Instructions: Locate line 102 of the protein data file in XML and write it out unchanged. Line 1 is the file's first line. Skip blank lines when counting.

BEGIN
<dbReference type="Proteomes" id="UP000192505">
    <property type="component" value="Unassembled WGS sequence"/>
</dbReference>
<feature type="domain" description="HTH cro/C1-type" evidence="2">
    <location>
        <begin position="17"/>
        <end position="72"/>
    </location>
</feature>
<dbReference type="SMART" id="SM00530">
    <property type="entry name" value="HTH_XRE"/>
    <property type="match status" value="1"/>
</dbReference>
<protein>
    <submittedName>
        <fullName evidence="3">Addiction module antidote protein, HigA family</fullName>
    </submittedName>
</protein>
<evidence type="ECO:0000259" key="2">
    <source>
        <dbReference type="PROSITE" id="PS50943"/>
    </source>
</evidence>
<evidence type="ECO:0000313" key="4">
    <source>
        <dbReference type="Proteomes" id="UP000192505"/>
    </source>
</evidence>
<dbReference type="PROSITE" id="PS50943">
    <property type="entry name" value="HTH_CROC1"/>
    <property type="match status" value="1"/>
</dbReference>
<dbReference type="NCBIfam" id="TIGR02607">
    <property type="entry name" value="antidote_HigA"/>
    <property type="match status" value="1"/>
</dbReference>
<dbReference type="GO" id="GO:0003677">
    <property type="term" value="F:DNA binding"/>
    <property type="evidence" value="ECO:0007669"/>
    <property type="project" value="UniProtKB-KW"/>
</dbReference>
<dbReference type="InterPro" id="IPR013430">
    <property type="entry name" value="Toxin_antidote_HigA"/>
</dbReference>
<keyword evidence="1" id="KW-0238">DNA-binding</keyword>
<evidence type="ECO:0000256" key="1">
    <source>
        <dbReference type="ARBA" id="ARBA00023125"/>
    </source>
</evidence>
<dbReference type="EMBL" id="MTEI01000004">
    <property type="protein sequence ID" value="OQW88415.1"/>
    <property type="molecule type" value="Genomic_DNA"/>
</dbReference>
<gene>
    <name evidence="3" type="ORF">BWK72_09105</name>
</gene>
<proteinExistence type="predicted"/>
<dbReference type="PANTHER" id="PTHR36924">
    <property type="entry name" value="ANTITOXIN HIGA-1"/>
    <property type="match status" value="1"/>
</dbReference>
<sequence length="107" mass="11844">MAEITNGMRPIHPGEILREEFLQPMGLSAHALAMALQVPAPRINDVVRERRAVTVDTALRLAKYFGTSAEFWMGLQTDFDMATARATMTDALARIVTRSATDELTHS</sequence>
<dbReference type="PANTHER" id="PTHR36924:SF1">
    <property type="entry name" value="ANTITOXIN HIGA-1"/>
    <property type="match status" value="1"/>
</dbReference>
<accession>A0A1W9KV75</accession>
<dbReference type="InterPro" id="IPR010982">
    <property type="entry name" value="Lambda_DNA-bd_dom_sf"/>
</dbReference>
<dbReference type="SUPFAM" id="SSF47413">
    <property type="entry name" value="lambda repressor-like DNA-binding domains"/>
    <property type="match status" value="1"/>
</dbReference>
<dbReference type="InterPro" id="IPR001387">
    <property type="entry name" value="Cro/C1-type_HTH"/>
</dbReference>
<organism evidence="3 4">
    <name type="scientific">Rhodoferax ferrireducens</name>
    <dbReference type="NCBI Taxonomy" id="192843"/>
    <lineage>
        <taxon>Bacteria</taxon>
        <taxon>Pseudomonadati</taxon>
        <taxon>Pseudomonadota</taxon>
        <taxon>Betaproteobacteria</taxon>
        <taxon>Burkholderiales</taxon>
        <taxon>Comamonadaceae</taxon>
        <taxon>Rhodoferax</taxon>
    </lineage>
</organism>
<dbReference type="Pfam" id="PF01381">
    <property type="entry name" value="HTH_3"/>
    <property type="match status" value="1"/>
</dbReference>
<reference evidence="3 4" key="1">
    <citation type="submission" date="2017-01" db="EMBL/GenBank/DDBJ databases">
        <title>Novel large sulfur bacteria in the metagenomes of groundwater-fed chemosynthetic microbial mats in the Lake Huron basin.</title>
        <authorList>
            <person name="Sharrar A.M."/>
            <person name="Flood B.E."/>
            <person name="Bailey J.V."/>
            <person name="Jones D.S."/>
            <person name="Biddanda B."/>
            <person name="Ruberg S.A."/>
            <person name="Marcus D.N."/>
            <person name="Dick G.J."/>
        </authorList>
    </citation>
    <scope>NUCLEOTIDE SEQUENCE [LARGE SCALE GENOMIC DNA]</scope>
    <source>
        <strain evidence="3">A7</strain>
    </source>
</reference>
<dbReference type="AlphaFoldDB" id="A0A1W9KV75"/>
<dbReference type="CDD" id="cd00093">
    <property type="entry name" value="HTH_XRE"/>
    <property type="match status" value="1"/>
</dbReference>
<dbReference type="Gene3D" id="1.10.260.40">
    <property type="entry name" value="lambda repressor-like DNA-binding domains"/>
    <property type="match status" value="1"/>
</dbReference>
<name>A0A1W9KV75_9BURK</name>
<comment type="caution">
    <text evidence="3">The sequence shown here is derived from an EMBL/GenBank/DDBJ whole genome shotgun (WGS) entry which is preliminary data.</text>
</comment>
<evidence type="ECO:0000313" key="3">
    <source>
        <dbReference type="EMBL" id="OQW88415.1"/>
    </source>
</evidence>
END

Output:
            <person name="Bailey J.V."/>